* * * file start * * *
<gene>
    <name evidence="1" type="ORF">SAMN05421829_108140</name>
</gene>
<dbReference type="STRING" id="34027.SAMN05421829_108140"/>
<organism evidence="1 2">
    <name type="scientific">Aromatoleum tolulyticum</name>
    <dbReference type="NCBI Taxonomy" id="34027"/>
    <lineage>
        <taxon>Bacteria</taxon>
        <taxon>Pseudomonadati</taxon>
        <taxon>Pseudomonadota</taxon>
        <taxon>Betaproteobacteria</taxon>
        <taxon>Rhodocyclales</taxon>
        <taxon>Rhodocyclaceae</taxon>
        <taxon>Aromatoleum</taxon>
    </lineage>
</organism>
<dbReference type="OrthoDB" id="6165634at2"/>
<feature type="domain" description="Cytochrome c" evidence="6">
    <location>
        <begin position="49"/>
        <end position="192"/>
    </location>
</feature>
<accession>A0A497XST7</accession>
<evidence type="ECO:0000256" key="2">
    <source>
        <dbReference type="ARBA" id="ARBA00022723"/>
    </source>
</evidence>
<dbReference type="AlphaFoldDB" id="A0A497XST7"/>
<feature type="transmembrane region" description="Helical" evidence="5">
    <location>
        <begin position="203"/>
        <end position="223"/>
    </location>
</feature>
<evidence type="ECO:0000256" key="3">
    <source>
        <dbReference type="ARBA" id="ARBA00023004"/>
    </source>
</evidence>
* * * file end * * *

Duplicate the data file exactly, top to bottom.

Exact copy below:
<gene>
    <name evidence="1" type="ORF">SAMN05421829_108140</name>
</gene>
<dbReference type="STRING" id="34027.SAMN05421829_108140"/>
<organism evidence="1 2">
    <name type="scientific">Aromatoleum tolulyticum</name>
    <dbReference type="NCBI Taxonomy" id="34027"/>
    <lineage>
        <taxon>Bacteria</taxon>
        <taxon>Pseudomonadati</taxon>
        <taxon>Pseudomonadota</taxon>
        <taxon>Betaproteobacteria</taxon>
        <taxon>Rhodocyclales</taxon>
        <taxon>Rhodocyclaceae</taxon>
        <taxon>Aromatoleum</taxon>
    </lineage>
</organism>
<dbReference type="OrthoDB" id="6165634at2"/>
<feature type="domain" description="Cytochrome c" evidence="6">
    <location>
        <begin position="49"/>
        <end position="192"/>
    </location>
</feature>
<accession>A0A497XST7</accession>
<evidence type="ECO:0000256" key="2">
    <source>
        <dbReference type="ARBA" id="ARBA00022723"/>
    </source>
</evidence>
<dbReference type="AlphaFoldDB" id="A0A497XST7"/>
<feature type="transmembrane region" description="Helical" evidence="5">
    <location>
        <begin position="203"/>
        <end position="223"/>
    </location>
</feature>
<evidence type="ECO:0000256" key="3">
    <source>
        <dbReference type="ARBA" id="ARBA00023004"/>
    </source>
</evidence>